KAMPALA — HIV activists are struggling to find ways to address one of Uganda’s biggest health crises: soaring HIV infections among couples, caused largely by cheating spouses. The subject can be too politically and culturally sensitive to discuss.
The face of Uganda’s AIDS epidemic is changing. In the 1990s, the country brought down its infection rate dramatically with a campaign advocating ABC – abstinence, being faithful and condoms. The government urged people to get off the so-called “sexual network” and into stable, committed relationships, which were considered safe.
But that is no longer true. According to the results of a national survey released last year, more than 40 percent of new infections are happening among married couples.
Sandra Kyagaba works with the National Community of Women Living with HIV/AIDS. She said more than half the women who come to them are married.
“Most of them when they come, they will share with you and say, ‘I contracted HIV from my husband, [and] I was really faithful.’ That means the husband was not faithful,” she explained. “It’s really very common here.”
The issue of infidelity was thrust into the limelight recently by a billboard in downtown Kampala. Put up by the U.S.-based AIDS Healthcare Foundation, or AHF, it read, “Cheating? Use a condom. Cheated on? Get tested.”
AHF’s Omonigho Ufomata says the organization is prepared to be blunt if it will help people protect themselves and their partners. “We are trying to drive at the heart of what’s raising infection rates in Uganda, and also other places all across the world, actually. So we’re taking a pragmatic and practical approach,” Ufomata stated. “Saying that people stray outside of relationships. It’s not about judgment, it’s not about trying to change that behavior or criticize it, but simply that people protect themselves and protect their partners.”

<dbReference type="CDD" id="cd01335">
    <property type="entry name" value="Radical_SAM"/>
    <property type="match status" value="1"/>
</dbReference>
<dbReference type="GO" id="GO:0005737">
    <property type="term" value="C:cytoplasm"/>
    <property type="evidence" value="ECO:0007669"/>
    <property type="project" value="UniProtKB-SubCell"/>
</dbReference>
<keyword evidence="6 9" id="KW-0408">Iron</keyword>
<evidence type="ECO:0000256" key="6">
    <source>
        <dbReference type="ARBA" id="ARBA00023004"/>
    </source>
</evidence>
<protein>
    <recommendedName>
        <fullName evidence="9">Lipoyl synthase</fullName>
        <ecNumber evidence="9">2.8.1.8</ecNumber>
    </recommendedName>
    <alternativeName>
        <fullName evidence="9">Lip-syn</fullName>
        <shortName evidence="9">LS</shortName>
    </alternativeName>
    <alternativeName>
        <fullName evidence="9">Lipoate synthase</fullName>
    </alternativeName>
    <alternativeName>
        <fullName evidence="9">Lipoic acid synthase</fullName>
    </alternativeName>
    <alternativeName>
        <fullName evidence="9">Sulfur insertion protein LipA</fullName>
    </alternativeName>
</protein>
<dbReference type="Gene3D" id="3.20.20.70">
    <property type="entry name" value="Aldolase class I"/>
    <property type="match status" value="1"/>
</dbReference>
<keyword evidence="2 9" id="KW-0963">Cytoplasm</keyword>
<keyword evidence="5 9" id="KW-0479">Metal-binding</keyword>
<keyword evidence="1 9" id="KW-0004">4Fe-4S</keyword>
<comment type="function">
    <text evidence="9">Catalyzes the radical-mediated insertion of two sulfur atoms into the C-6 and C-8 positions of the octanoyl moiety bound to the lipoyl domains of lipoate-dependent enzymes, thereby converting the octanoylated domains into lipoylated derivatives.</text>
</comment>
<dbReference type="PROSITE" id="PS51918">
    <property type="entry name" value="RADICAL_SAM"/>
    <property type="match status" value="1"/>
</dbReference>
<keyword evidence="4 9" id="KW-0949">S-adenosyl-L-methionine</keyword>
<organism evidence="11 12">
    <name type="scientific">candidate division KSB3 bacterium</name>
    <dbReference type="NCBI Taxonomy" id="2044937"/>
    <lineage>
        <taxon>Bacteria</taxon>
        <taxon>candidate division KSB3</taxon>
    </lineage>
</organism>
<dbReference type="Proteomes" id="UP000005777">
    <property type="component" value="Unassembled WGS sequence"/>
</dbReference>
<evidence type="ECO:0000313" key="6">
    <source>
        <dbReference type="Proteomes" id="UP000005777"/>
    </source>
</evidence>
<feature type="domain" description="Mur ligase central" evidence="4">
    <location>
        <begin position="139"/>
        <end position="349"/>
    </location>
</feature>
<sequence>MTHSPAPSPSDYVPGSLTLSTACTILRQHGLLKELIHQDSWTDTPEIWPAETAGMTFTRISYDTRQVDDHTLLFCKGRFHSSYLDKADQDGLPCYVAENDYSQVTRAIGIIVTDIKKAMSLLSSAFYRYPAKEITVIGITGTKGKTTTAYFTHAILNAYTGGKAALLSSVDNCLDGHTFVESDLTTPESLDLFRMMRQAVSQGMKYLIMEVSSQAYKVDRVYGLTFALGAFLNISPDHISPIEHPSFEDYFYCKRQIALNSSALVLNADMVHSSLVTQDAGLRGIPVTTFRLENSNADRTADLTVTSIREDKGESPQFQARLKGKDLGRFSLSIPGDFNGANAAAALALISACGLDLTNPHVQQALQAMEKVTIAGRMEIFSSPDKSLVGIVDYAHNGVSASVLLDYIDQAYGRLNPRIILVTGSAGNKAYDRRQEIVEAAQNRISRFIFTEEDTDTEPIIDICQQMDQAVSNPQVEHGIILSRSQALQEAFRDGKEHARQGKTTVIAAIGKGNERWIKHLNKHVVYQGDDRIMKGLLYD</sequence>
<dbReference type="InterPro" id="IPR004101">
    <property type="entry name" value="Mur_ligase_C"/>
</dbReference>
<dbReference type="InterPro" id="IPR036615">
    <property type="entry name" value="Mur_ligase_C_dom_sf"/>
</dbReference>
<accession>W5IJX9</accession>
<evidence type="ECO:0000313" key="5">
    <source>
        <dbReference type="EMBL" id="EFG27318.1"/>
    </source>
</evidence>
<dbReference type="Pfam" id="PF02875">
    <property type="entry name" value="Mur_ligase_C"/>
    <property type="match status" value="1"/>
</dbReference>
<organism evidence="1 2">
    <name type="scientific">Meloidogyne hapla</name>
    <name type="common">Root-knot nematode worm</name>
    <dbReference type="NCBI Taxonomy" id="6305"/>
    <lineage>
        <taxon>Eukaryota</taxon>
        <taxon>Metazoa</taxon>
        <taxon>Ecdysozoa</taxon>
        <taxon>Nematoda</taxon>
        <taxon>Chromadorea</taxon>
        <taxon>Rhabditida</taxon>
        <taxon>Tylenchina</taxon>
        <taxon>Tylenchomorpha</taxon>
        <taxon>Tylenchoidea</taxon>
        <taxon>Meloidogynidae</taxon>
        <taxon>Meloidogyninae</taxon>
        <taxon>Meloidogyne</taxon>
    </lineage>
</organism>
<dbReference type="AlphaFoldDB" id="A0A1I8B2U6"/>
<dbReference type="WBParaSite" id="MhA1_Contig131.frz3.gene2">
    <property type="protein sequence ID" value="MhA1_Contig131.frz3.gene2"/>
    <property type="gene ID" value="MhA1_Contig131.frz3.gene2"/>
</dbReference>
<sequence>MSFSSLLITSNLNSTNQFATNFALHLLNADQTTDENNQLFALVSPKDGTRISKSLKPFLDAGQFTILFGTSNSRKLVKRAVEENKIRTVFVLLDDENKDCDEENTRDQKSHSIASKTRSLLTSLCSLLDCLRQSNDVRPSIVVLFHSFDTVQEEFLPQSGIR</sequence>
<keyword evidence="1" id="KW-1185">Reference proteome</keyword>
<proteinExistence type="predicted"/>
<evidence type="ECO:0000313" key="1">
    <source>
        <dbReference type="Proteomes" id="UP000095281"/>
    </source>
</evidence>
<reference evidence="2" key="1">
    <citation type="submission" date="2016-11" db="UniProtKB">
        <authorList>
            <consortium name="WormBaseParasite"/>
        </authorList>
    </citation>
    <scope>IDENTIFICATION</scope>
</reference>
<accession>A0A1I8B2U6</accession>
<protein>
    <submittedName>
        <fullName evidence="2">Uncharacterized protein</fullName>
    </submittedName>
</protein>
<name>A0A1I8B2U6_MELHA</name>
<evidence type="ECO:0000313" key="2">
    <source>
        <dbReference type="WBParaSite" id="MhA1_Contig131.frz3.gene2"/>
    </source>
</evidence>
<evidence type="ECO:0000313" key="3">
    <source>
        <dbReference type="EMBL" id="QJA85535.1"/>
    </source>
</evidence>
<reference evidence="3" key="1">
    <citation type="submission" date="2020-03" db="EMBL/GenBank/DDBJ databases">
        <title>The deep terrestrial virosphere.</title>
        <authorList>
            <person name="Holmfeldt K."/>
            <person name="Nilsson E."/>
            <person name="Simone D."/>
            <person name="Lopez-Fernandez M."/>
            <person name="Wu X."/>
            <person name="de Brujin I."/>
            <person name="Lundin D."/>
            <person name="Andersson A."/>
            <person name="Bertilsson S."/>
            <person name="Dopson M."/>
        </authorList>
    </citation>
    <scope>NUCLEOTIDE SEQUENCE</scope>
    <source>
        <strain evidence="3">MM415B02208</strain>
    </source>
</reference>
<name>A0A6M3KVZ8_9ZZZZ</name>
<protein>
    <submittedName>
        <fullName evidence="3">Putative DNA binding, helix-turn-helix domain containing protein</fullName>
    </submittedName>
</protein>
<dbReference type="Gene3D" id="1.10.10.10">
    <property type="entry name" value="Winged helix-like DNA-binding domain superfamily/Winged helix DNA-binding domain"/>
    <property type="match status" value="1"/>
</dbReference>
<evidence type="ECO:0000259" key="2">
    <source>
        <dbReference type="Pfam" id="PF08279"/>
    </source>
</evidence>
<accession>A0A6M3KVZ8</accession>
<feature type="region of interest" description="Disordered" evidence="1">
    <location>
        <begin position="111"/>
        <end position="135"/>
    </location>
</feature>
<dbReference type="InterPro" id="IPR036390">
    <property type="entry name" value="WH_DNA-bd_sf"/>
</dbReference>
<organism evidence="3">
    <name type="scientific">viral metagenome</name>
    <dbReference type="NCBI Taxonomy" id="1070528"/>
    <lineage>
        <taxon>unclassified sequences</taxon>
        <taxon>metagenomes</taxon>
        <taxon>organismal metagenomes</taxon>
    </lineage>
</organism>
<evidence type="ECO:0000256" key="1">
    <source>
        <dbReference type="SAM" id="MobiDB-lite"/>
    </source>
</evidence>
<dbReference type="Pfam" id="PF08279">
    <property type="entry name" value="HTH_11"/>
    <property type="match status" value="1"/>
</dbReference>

But the billboard outraged many Ugandans, who saw it as condoning infidelity. Religious leaders protested, and the government-run Uganda AIDS Commission ordered AHF to take it down, telling the media the billboard was spreading the “wrong message.” Organizations should instead be advocating fidelity, said the commission’s director.
The billboard has since been removed, but a number of activists, including Kyagaba, say its message was simply realistic. Infidelity is ingrained in Ugandan culture, she said, and efforts to bring down infection rates must take that into account.
“Some cultures think that having more than one wife is a prestige, is being big in manhood, and all that. So even if I don’t tell you to go and cheat, I know you are going to do it. It’s common in Africa. So it’s better you have that information within you that if you are going to cheat on me, or have someone else, then it’s better you use a condom,” Kyagaba said.
The only way to fight the epidemic, she said, is for Ugandans to speak honestly about their behavior – something that has not been happening enough.
“With HIV, the communication has to change. Once you communicate in abstracts by beating bushes, then someone won’t get the message. Sometimes you need to be direct for someone to get the message right,” noted Kyagaba.
With infection rates rising for the first time in 20 years, nearly everyone in Uganda agrees that something needs to change. But activists and the government have yet to agree on what.